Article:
Seen as a cleaner alternative to coal and oil, natural gas is gaining traction across the United States. New horizontal drilling techniques have allowed companies to tap various shale formations, creating new sources of supplies. Utilities have begun using the fuel in spades, and Congress has proposed a new bill allowing for tax breaks on CNG-fueled cars. Receiving praise from both politicians and market pundits, and with the International Energy Agency calling for a "golden age of gas", natural gas will certainly grow as America's preferred fuel over time. Investors have flocked to funds like the Jefferies Wildcatters E&P Equities (NYSE:WCAT) to take advantage of this trend. However, without the proper infrastructure, the best-laid natural gas plans won't come to fruition. (To learn more about natural gas, check out Natural Gas Industry: An Investment Guide.)
Huge Investment Needed
There are over 528,000 kilometers (328,000 miles) of natural gas transmission and gathering pipelines. However, that won't be enough to tap the potential of America's natural gas boom. With the sources of these plentiful supplies in areas that have not historically been known for gas, such as Michigan, new pipelines and infrastructure must be built. According to a new study by ICF International, that number is about 1,400 miles of new pipelines each year. The group estimates that the United States and Canada will require a midstream natural gas investment of about $8.2 billion per year, from 2011 to 2035. This is more than double the average spent on pipeline infrastructure from 1999 to 2008. Overall, this equals about $205.2 billion in total infrastructure spending on just natural gas in order to take advantage of that full potential.
Analysts are Bullish On the Global Market for Natural Gas
The ICF study projects that natural gas consumption in the United States and Canada will increase by an average 1.6% per year through 2035. However, analysts are bullish on the global market for natural gas. The International Energy Agency (IEA) estimates that global consumption of natural gas will rise by more than 50% over the next 25 years. The United States' vast supplies could also be a major source of exports via liquefied natural gas (LNG). Over the next 30 years, the IEA predicts that this growth will require a $250 billion investment in liquefaction plants, coastal re-gasification import terminals and special tankers. Recently, Cheniere Energy (NYSE:LNG) won approval to build an LNG export facility in Louisiana. Cheniere estimates that it will cost over $6 billion to build the new infrastructure for the plant. (To gain a better understanding of reading gas and oil reports, see Understanding Oil Industry Terminology.)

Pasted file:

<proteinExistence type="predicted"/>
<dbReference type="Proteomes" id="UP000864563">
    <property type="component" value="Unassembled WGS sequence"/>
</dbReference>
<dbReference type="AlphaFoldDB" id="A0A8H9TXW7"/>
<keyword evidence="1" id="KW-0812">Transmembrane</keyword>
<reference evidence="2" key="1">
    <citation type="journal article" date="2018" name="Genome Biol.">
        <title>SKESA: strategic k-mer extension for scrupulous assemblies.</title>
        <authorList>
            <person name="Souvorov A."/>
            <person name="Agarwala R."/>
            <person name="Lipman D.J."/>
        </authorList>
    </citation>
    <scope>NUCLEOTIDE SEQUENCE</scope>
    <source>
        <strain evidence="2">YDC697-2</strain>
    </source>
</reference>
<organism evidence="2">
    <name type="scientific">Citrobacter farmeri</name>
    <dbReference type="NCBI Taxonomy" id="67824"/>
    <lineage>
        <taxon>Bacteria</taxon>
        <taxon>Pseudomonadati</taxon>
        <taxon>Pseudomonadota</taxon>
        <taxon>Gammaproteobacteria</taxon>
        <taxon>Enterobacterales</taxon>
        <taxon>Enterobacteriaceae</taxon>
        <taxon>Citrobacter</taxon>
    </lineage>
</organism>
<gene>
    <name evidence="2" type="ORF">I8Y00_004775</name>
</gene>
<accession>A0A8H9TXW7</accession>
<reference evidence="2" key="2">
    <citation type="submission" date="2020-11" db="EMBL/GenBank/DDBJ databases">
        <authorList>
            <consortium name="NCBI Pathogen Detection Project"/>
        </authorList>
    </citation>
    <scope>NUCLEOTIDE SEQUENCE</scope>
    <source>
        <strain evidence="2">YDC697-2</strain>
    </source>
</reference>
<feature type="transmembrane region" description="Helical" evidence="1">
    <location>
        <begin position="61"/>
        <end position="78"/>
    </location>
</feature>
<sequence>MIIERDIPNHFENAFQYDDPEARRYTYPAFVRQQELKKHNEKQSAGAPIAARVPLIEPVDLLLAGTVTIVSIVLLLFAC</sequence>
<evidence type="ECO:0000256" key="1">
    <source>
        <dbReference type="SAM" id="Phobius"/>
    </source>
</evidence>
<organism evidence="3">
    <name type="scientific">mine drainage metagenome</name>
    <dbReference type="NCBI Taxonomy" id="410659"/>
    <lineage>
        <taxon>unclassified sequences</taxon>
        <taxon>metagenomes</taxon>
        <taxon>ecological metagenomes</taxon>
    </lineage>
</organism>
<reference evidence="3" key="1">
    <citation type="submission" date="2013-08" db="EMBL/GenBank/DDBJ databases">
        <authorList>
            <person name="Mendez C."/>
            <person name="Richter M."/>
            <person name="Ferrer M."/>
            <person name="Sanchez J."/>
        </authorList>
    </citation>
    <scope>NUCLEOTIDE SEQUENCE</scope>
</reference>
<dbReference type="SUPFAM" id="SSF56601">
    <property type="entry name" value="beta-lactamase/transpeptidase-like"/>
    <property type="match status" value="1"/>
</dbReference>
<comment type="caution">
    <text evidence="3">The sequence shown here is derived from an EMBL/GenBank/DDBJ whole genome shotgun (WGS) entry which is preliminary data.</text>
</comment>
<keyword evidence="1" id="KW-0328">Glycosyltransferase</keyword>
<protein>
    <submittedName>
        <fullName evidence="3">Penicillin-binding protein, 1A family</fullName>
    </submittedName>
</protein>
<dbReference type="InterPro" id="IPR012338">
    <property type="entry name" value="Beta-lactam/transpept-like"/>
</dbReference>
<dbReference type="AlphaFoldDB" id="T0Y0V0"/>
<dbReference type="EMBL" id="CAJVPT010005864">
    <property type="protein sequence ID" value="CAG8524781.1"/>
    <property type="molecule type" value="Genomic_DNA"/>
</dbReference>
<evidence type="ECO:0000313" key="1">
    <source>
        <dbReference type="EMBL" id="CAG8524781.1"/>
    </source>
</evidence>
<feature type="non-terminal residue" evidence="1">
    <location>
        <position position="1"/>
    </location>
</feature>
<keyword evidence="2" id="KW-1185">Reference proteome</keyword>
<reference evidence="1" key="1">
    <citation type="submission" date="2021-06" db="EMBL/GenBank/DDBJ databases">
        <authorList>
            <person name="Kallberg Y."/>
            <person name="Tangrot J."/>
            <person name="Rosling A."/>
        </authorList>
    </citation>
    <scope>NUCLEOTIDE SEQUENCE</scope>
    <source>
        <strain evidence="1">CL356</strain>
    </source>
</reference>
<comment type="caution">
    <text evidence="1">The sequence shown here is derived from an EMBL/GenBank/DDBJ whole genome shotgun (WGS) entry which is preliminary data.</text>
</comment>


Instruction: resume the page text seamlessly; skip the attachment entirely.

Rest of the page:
Pipelines, Picks & Shovels
For America's natural gas revolution to continue, much in the way of new infrastructure must be built. While not all areas will require new pipelines, most will require new investment to connect these new supplies to markets. For investors, that spells a huge opportunity. While the First Trust ISE-Revere Natural Gas Index (NYSE:FCG) is a popular play on the theme, investors may want to look at those companies that focus on the infrastructure side of natural gas. Here are a few picks.
Construction company MasTec (NYSE:MTZ) recently purchased Fabcor, a Canadian pipeline and facility construction services company. The deal puts MasTec in touch with Canadian natural gas producers such as EnCana (NYSE:ECA) and Canadian Natural Resources (NYSE:CNQ). Similarly, investors can look at pipeline specialist Willbros Group (NYSE:WG).
For investors who wish to profit from owning these pipelines, the UBS E-TRACS Alerian Natural Gas MLP ETN (Nasdaq:MLPG) tracks 15 of the largest pipeline and storage companies related to natural gas, including Williams Partners (NYSE:WPZ). The ETN yields a healthy 5.6%.
Finally, all of this new infrastructure activity will require greater amounts of steel. Tenaris SA (NYSE:TS) remains the oil and gas industry's go-to supplier for a variety of drilling pipes. In addition, the company manufactures large-diameter pipe for gathering and trunk lines in the natural gas sector.
America's love affair with natural gas is just beginning. However, without the proper infrastructure in place, much of the potential is lost. Billions of dollars and thousands of miles worth of pipelines will need to be spent and built to take advantage of this. Stocks like KBR (NYSE:KBR) will continue to benefit as the build-out continues. (For more, check out Uncovering Oil And Gas Futures.)
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